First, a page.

LONDON (Reuters) - British workers saw their pay grow at the fastest pace in more than a year in the three months to November, official data showed on Wednesday, adding to signs that the country’s economy ended 2016 strongly despite the shock of the Brexit vote.
The jobless rate remained at an 11-year low of 4.8 percent and the employment rate stayed at all-time record high, the Office for National Statistics said.
There were a few signs the strong pace of job creation of recent years has peaked. The number of people in work fell for a second time in a row, the first back-to-back fall since the middle of 2015. And the number of hours worked edged down.
But the number of jobless benefit claimants unexpectedly fell by 10,100 in December, another sign of the overall resilience in the jobs market.
The growth in wages will be noted by the Bank of England. Policymakers have said they will not be rushed into an interest rate hike by rising inflation because they expect the pick-up in prices will be driven by temporary effects from the fall in the pound after June’s vote to leave the European Union.
“The Bank has already tacked back from a dovish spin on their policy to a more nuanced interpretation of the outlook,” David Tinsley, an economist with Exane BNP Paribas, said.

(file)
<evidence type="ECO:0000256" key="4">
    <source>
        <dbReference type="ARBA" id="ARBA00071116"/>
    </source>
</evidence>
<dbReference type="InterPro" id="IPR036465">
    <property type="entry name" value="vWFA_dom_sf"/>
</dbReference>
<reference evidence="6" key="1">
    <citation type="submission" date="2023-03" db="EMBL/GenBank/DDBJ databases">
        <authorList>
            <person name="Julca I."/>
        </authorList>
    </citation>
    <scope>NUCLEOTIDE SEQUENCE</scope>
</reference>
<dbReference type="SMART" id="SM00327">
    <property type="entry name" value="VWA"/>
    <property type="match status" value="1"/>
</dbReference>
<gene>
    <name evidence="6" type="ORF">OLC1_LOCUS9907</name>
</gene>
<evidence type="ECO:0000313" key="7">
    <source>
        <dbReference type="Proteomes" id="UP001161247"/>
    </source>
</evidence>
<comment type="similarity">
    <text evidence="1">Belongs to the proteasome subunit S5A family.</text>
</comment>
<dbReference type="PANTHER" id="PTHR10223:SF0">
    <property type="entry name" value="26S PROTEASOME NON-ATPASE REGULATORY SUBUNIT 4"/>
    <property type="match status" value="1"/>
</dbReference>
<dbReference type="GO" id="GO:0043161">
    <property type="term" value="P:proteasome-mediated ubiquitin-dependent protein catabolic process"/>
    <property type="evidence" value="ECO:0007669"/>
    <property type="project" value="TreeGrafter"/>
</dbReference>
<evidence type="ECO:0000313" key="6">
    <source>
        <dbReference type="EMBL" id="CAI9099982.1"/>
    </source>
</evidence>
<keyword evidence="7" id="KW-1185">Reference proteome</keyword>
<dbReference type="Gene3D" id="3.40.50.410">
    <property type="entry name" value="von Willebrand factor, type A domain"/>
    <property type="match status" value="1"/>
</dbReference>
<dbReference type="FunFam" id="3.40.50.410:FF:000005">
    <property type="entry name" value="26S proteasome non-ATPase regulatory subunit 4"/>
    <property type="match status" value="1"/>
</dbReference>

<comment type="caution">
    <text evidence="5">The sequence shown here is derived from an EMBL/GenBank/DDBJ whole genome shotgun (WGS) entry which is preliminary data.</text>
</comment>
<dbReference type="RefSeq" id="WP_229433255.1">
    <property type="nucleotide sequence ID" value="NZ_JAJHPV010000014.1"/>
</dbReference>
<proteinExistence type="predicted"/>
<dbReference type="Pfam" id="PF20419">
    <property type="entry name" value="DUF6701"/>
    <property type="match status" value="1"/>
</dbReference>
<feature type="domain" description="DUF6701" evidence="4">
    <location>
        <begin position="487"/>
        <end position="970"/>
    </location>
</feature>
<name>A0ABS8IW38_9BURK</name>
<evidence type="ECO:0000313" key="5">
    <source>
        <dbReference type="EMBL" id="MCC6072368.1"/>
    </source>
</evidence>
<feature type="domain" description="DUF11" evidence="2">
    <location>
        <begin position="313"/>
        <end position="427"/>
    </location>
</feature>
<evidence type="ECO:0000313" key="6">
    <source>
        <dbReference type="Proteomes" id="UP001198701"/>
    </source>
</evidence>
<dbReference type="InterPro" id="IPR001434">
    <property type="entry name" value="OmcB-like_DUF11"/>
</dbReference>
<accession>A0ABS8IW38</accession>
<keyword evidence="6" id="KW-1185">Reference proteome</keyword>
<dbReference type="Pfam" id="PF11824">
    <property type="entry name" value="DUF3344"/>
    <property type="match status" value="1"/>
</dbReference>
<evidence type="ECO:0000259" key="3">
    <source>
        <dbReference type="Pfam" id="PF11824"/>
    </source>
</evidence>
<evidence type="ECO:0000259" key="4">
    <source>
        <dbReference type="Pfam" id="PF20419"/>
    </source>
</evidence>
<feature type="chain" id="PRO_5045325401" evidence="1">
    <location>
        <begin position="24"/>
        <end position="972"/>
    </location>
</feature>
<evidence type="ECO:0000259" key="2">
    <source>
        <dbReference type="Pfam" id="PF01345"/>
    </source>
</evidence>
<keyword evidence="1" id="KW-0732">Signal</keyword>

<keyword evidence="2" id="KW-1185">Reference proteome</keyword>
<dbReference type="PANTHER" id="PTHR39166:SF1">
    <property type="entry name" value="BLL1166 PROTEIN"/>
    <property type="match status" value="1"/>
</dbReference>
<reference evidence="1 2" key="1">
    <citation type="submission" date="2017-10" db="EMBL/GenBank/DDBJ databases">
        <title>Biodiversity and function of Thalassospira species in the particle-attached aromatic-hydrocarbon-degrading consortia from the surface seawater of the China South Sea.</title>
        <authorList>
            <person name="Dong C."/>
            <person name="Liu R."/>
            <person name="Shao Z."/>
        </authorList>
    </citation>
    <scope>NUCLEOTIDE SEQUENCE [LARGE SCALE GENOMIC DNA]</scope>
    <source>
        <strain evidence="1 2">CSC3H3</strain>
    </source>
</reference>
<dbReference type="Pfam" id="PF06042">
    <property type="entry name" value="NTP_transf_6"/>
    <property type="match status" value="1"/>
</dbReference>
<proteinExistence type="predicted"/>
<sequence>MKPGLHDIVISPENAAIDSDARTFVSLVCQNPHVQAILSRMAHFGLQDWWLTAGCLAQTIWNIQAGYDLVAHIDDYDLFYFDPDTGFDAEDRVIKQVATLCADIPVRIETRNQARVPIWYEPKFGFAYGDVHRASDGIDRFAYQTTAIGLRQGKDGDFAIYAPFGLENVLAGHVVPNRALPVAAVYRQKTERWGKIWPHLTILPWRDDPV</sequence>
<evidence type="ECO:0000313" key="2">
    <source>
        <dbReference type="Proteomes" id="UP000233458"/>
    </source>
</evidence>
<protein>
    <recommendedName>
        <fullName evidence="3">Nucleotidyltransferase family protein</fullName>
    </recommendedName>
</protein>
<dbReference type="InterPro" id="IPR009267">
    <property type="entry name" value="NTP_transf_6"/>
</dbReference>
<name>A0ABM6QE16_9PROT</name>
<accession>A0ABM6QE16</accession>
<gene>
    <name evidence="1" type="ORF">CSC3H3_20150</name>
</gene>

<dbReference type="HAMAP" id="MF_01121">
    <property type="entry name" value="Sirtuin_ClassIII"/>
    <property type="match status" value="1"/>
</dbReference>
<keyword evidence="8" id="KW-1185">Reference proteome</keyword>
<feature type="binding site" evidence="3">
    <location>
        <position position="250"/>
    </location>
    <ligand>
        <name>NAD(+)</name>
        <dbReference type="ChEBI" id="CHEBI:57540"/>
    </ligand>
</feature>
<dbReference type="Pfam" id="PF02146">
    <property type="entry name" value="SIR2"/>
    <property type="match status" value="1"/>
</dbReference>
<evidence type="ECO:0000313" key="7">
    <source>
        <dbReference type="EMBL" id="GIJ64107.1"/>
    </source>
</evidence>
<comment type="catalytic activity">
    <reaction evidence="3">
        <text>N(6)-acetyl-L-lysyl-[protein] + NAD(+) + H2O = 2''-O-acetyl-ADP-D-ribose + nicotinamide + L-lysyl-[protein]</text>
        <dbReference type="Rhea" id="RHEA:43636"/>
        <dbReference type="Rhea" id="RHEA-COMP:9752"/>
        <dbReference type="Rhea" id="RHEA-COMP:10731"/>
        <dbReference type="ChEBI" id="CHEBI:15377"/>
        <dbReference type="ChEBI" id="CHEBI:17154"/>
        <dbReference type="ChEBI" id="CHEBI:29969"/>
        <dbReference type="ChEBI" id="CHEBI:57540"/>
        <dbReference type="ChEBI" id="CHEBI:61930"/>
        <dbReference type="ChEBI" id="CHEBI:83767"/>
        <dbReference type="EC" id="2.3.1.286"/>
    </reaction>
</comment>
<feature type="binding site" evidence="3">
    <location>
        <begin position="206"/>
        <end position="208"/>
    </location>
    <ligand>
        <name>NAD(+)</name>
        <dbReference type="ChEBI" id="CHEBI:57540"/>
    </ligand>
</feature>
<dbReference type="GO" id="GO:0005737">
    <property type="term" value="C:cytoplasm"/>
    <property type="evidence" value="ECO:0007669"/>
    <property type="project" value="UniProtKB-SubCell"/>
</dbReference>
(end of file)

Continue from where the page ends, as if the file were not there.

“But if this week’s trends of higher inflation and higher pay growth continue, it will have to sharpen that rhetoric up further. This can provide support for sterling even as the Brexit uncertainty swirls.”
BoE Governor Mark Carney said on Monday he would keep a close eye on how British consumers cope this year, when higher inflation is expected to outpace wage growth. The BoE is due to update its forecasts for the economy on Feb. 2.
Inflation hit its highest level since mid-2014 in December at 1.6 percent, data showed on Tuesday. Many economists say it will climb toward 3 percent during this year, reflecting the fall in the value of the pound since the Brexit vote.
The ONS said workers’ total earnings in the September-November period rose by an annual 2.8 percent, the fastest pace since September 2015 and above all forecasts in a Reuters poll.
Excluding bonuses, earnings rose by 2.7 percent year-on-year, the strongest increase since August 2015 and ahead of expectations for a 2.6 percent rise.
The growth in wages in Wednesday’s data was a possible reflection of shortages of workers reported by employers in several sectors with the unemployment rate so low.
Prime Minister Theresa May said on Tuesday she wanted to control the number of migrant workers coming to Britain, something many employers fear will add to their recruitment problems.
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